emocratic and non-sectarian protesters furious at administrative corruption, condemning the parliament as businessmen and landowners whose MPs could be bought and sold, demanding non-confessional elections and a popular vote for the president. So now the old cliché: does that sound familiar?
Well of course it does. But this was Beirut in November 1938, and the National and Democratic Congress had been brought together by the Lebanese Communist Party. It included Lebanon’s middle classes, economists, socialists, shopkeepers, students and even trade unionists of all religions, along with the wealthy elite opposed to the traditional "zaim'’, the big families who had dominated the country – as they still do – for more than a century. It went nowhere.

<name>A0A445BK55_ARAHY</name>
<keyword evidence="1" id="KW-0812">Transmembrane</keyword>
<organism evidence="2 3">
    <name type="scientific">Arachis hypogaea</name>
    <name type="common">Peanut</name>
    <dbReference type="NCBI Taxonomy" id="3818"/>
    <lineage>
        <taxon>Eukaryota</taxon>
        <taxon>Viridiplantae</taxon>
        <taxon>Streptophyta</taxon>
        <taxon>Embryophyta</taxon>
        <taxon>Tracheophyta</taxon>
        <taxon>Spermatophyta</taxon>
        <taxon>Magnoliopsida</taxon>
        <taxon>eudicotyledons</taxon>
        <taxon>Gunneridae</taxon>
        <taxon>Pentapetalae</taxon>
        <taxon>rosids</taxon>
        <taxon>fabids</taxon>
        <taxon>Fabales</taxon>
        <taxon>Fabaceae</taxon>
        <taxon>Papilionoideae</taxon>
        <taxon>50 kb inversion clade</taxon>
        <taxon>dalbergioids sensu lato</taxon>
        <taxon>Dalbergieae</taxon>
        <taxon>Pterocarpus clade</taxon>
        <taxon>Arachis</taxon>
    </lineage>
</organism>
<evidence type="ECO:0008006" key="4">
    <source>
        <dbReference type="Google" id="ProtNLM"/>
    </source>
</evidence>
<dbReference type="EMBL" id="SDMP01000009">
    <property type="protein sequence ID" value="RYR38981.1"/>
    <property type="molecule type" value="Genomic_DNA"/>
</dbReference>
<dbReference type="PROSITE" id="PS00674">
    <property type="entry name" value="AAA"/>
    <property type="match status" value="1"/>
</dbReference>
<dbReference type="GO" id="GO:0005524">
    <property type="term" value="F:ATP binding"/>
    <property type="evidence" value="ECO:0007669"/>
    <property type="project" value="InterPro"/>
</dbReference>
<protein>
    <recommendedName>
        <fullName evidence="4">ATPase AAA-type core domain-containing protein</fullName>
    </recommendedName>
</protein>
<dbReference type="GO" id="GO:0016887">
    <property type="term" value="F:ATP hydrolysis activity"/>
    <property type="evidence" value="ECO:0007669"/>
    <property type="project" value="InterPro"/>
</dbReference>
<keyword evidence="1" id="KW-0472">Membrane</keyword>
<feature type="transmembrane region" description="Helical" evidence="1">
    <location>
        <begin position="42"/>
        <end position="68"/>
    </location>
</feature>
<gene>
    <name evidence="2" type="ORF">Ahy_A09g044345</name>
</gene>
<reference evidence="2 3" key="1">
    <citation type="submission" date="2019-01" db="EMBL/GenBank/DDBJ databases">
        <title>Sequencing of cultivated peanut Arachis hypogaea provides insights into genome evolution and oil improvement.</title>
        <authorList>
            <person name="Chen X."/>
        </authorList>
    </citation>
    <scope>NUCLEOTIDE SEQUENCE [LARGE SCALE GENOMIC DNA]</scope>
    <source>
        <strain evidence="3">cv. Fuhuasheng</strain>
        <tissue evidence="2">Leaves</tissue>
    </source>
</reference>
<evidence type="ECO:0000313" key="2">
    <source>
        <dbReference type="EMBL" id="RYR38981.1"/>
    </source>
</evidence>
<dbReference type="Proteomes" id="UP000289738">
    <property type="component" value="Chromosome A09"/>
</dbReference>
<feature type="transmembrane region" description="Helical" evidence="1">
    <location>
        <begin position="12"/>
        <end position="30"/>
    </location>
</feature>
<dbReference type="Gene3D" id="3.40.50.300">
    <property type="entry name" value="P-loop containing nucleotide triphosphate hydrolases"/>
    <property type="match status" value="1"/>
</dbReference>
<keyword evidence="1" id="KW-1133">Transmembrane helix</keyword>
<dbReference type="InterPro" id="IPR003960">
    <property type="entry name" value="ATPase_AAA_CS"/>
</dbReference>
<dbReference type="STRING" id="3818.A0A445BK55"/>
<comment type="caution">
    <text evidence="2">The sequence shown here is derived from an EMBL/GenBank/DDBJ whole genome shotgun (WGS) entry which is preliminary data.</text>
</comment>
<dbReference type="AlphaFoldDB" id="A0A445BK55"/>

They protested the continued and oppressive mandate rule by the French – who had all along demanded a Christian president for their favourite Middle East statelet – but then came the Second World War, when the 1940 fall of France briefly handed Lebanon to Vichy rule, and the country’s "liberation'’ by the British and the Free French in 1941; after which, demands for independence from the French briefly united Muslims and Christians. They stood together as Lebanese nationalists.
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